Australia: Bunnings not liable for injuries on raised playground surface

Last Updated: 21 July 2018
Article by Iona Sjahadi

Bunnings Group Limited ("Bunnings") v Giudice [2018] NSWCA 144

Key Points

  • The Court needs to be careful when considering the precautions available to an occupier, including assessing the burden on the occupier with respect to each and every precaution.
  • Bunnings appealed the decision of His Honour Judge Wilson (DCJ) from the District Court of New South Wales. Ms Giudice was awarded damages in the amount of $179,600 after she sustained an injury at Bunnings Warehouse in Ashfield on 4 April 2016.
  • Bunnings alleged that the primary judge erred in finding breach of duty and causation.

Facts

  • Ms Giudice attended Bunnings with her grandson who was in the play area. The play area was fenced.
  • Ms Giudice went to attend to her grandson in the play area, opened the gate with her right arm, stepped forward and tripped and fell, sustaining injuries to her right wrist.
  • Photographic evidence of the play area showed that the surface of the play area was higher than the concrete surface of the floor.
  • Ms Giudice alleged that Bunnings was in breach of a duty owed to her by permitting the gradient to exist or by failing to warn her of the gradient.
  • At the edge of the safety matting there was a broad yellow painted line. The line clearly delineates the end of the concrete floor and the beginning of the play area with the safety matting. When the gate is closed, the yellow line is more difficult to see by a pedestrian.
  • Warning signs were on the gate recommending that children need to be supervised.

District Court Proceedings

Ms Giudice gave evidence that she did not see the differential in height of the floor of the play area nor did she see any of the yellow markings at the entrance to the gate.

Bunnings presented evidence that there had been no incidents involving any adult or child falling or tripping at the entrance to the playground in at least four years.

The primary judge held that it was the sudden change in height of the surface which caused the plaintiff to trip with no warning or other steps taken by Bunnings to alert the plaintiff of the risk which was posed by the elevation of the floor surface.

The primary judge also held that the risk of injury was foreseeable, not insignificant and a reasonable person in the position of the defendant would have taken precautions to either remove the risk entirely or take steps to reduce the risk.

The specific precautions which the primary judge considered Bunnings should have taken included providing a warning sign, varying the colour of the lip as opposed to the other areas or altering the surface between the two areas to ensure a flush surface.

Appeal

Bunnings submitted that the primary judge erred in relation to his findings that Bunnings breached its duty of care. Bunnings also submitted that as to causation, Section 5D(1) of the Civil Liability Act ("CLA") was not satisfied.

Bunnings was successful in its appeal.

Breach

The primary judge addressed Section 5B(1)(c) of the CLA in one sentence – finding that Bunnings should have taken precautions to either remove the risk entirely or reduce the risk eventuating.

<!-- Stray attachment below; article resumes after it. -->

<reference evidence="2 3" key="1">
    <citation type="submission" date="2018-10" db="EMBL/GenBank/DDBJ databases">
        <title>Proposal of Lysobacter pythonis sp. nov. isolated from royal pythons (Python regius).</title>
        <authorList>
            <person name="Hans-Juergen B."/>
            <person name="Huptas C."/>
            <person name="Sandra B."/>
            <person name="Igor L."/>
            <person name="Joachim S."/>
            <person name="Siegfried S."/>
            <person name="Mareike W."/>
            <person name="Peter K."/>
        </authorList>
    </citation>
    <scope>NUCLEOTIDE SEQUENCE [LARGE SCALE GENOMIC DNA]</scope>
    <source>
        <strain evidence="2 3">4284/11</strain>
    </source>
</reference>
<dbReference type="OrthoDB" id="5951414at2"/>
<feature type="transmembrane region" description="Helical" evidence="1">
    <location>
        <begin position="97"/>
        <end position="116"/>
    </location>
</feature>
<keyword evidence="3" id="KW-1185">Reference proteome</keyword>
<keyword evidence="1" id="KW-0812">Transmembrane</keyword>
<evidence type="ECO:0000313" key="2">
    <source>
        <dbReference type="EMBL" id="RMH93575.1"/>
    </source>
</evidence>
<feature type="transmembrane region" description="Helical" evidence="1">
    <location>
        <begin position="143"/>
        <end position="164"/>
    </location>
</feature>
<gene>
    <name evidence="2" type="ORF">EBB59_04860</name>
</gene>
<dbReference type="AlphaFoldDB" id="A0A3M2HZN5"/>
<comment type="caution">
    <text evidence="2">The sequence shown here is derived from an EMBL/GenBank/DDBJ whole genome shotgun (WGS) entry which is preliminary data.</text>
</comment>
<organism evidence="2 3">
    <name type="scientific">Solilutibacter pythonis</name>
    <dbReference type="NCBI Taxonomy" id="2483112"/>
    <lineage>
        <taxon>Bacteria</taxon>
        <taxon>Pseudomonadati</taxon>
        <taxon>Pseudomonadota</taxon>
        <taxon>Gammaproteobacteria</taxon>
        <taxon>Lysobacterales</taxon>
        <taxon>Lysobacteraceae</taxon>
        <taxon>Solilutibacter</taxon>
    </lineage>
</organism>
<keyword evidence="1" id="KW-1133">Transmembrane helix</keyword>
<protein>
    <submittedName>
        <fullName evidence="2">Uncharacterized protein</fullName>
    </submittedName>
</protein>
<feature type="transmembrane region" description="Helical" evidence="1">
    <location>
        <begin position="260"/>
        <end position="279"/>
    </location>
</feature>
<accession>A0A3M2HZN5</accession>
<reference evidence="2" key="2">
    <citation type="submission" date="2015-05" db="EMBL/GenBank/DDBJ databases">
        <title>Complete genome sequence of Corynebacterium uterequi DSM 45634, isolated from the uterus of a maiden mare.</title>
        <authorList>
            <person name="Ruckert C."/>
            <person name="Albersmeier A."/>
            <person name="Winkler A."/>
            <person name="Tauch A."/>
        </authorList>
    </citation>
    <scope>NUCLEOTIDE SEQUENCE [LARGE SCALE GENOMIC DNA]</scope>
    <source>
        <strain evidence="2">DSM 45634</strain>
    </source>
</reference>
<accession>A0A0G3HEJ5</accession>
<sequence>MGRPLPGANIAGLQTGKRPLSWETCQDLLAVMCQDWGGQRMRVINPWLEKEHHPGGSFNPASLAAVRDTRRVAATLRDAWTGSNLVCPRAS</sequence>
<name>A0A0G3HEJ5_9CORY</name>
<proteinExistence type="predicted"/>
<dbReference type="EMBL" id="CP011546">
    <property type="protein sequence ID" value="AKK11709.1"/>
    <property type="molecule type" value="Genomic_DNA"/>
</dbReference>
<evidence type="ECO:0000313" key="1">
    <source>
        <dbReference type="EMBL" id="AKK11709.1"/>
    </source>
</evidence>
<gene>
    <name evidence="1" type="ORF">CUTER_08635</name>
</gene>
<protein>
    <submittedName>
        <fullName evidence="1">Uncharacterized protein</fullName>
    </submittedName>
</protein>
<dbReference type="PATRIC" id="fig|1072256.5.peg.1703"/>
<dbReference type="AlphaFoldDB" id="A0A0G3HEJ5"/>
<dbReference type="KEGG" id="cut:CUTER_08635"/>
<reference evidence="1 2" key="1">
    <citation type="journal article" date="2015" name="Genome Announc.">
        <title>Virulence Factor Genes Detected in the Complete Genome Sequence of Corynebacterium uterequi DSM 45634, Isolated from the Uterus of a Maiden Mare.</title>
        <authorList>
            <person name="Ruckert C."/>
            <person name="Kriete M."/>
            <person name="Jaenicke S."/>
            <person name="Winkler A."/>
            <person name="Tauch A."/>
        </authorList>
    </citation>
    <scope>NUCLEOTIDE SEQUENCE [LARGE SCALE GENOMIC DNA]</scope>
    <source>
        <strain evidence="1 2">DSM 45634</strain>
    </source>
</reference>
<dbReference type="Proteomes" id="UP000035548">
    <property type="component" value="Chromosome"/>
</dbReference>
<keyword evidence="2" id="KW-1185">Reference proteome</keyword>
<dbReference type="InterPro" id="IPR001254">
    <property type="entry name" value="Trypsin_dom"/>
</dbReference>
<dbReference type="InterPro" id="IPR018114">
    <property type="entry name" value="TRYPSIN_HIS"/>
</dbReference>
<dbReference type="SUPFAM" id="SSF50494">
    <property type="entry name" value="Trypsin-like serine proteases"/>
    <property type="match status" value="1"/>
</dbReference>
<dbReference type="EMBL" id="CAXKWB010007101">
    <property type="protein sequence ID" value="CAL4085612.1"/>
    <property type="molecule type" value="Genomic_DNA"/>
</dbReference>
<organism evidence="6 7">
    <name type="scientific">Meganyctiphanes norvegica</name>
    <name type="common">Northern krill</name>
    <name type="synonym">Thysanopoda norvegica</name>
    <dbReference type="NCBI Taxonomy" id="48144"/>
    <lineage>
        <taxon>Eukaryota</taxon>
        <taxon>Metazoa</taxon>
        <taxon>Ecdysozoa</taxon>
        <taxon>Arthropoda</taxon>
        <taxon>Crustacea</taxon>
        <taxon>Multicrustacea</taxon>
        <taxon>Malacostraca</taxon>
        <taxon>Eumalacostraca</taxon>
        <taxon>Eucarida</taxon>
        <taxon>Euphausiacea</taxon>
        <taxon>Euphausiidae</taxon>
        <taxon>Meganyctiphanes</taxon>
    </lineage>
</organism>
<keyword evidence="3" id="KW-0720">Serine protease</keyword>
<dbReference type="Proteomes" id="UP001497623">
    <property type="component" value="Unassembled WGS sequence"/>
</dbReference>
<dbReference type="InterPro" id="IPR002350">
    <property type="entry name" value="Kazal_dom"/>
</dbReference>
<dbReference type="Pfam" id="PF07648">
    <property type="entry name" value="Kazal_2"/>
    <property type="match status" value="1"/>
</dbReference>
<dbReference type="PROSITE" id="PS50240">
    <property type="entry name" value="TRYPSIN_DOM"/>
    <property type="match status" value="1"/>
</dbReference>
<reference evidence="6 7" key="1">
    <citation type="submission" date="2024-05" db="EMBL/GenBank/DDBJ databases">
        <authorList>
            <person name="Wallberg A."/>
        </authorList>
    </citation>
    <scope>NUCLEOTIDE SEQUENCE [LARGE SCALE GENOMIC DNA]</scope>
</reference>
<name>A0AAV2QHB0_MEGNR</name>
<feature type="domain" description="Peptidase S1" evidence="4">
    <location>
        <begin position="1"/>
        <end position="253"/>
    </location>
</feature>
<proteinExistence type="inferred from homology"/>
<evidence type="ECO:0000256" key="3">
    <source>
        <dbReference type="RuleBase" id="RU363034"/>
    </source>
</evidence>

The Court of Appeal criticised this approach because it conflated the ways in which Bunnings should have taken precautions. The approach was flawed because the precautions carry different burdens. For example, the burden of installing a Watch Your Step sign would be very different from the burden of aligning the surface of the play area with a concrete surface.

Causation

The Court of Appeal also held that the test for causation had not been satisfied. Specifically, the primary judge failed to make a determination or positive finding that had a warning sign had been in place, Ms Giudice would have seen it, taken heed of the warning, and not fallen.

Conclusion

The Court of Appeal commented that the parties chose to litigate the dispute with serious limitations upon the available evidence. On that basis, a retrial was not appropriate.

The Court of Appeal also held that Ms Giudice failed to establish that the risk of harm was not insignificant. Evidence was led that no person had sustained injury from a fall as she entered the opening of the child-proof gate, and that up to 10 children use the play area each day. Thus, the risk of fall was low. For those reasons, Ms Giudice failed to establish that the risk of harm was not insignificant in accordance with S5B(1)(b) of the CLA.

On that basis, a reasonable person in the position of Bunnings would not have done anything more than it had already done, by delineating the fencing area with yellow lines, a fence and a child-proof gate which obliged entrants to stop. For these reasons, Ms Giudice failed to establish the matters in section 5B(1) of the Civil Liability Act.

Lessons Learned

  • The plaintiff bears the onus of establishing that of the precautions available to an occupier, a reasonable occupier would have in fact implemented them.
  • The Court needs to be careful when undertaking the exercise of considering the precautions available to an occupier, including assessing the burden on the occupier with respect to each and every precaution.
  • The Court needs to make a considered finding and determination as to causation to satisfy S5D of the CLA.
  • A foreseeable risk may be insignificant (thus S5B(1) of the CLA not satisfied) if it can be shown no similar incidents had occurred for a significant period of time.

The content of this article is intended to provide a general guide to the subject matter. Specialist advice should be sought about your specific circumstances.

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